Driving + Texting = Death.
That’s the answer Bob Honea keeps coming up with, even if he doesn’t have all the numbers yet to fill out the equation.
“Intuitively, we all know it,” said Honea, director of the Transportation Research Institute at Kansas University.
Driver distraction — including the sending and receiving text messages while operating a motor vehicle — ranks among the nine major issues facing transportation these days, according to a new report from the institute.
Honea and other representatives will discuss details of their report Tuesday in Washington, D.C., where they will be attending the annual meeting of the National Academy of Sciences Transportation Research Board.
Honea acknowledges that nobody should be surprised that texting while driving isn’t all that bright of an idea — “It’s a no-brainer,” he said — but institute officials are hoping to help lay the groundwork for doing something about it.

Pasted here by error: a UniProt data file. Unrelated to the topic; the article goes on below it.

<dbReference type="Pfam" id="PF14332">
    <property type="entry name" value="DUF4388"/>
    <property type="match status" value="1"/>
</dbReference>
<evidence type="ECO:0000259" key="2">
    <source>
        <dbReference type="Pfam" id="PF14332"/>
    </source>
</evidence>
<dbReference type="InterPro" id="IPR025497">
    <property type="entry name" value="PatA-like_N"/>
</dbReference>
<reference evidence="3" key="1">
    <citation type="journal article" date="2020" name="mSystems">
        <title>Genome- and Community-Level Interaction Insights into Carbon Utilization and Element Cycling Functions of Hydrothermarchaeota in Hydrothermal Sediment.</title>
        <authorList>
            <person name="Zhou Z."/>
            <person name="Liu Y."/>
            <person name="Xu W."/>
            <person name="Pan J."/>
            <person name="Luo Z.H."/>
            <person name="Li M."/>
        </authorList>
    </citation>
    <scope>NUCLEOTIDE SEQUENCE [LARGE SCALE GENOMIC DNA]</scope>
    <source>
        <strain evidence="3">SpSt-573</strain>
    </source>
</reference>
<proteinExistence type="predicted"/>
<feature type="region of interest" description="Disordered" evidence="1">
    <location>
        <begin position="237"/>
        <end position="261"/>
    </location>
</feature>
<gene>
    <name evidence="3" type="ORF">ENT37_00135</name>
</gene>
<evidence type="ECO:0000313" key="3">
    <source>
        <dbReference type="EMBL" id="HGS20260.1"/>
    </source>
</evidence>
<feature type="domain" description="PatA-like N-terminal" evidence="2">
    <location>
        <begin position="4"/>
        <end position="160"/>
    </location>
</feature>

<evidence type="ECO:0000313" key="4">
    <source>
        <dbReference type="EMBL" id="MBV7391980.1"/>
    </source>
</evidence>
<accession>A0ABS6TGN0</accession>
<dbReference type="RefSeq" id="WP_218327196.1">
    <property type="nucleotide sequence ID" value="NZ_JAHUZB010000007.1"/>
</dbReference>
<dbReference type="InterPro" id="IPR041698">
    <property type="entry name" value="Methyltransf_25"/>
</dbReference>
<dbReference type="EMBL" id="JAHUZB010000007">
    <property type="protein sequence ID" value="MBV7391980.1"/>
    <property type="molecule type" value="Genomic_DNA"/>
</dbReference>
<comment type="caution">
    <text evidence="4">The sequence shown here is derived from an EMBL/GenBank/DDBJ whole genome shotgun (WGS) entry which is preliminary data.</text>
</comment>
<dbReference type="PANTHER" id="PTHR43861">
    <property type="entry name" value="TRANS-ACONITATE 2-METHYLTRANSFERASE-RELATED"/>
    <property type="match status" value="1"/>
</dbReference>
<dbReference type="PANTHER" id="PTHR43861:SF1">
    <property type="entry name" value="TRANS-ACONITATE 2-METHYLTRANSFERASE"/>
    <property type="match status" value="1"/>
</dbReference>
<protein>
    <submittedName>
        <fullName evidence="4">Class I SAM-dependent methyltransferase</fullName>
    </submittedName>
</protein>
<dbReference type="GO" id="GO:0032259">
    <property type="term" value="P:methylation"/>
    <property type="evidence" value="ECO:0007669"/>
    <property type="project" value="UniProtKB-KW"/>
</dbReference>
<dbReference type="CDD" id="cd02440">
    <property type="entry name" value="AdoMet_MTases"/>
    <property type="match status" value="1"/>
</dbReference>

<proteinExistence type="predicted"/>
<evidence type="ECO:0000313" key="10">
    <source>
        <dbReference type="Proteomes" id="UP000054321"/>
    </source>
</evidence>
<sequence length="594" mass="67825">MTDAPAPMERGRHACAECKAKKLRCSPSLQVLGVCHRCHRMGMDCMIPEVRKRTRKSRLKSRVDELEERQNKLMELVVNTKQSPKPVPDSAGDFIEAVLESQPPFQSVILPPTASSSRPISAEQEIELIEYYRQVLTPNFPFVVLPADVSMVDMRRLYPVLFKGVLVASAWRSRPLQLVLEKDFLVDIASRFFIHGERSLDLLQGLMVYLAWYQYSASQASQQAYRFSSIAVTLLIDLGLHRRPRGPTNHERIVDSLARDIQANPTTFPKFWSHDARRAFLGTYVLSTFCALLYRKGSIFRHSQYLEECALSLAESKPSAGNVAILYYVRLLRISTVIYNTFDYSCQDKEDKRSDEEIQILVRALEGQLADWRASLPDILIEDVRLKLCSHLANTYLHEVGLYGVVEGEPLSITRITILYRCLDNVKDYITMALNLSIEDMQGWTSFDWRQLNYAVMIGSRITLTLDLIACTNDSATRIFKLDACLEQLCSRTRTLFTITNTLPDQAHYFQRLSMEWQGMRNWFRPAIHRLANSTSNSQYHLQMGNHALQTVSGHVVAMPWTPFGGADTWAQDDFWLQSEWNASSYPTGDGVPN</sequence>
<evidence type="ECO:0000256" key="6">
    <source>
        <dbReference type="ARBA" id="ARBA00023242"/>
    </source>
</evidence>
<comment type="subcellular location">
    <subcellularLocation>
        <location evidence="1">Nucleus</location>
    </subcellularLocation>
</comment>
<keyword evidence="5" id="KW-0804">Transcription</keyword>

The first step, Honea said, is to gather more data about the problem. That means being sure that law-enforcement personnel make a concerted effort to investigate — or at least keep track of — instances when cell phones and other wireless devices are in use during accidents.
Determining whether a particular call or text message “caused” an accident isn’t as important, he said, as simply documenting when such communications are involved.
Connecting cause and effect can come later through number-crunching and related analyses.
“It’s like smoking and cancer,” Honea said. “You infer it. Statistics show something is happening, but you have to have the statistics to do that.”
The institute says that use of cell phones and other wireless devices while driving officially leads to 2,600 deaths and 330,000 injuries annually in the United States. Honea and others maintain that those numbers are severely underreported or recorded, something that establishing a uniform system for collecting data could help correct.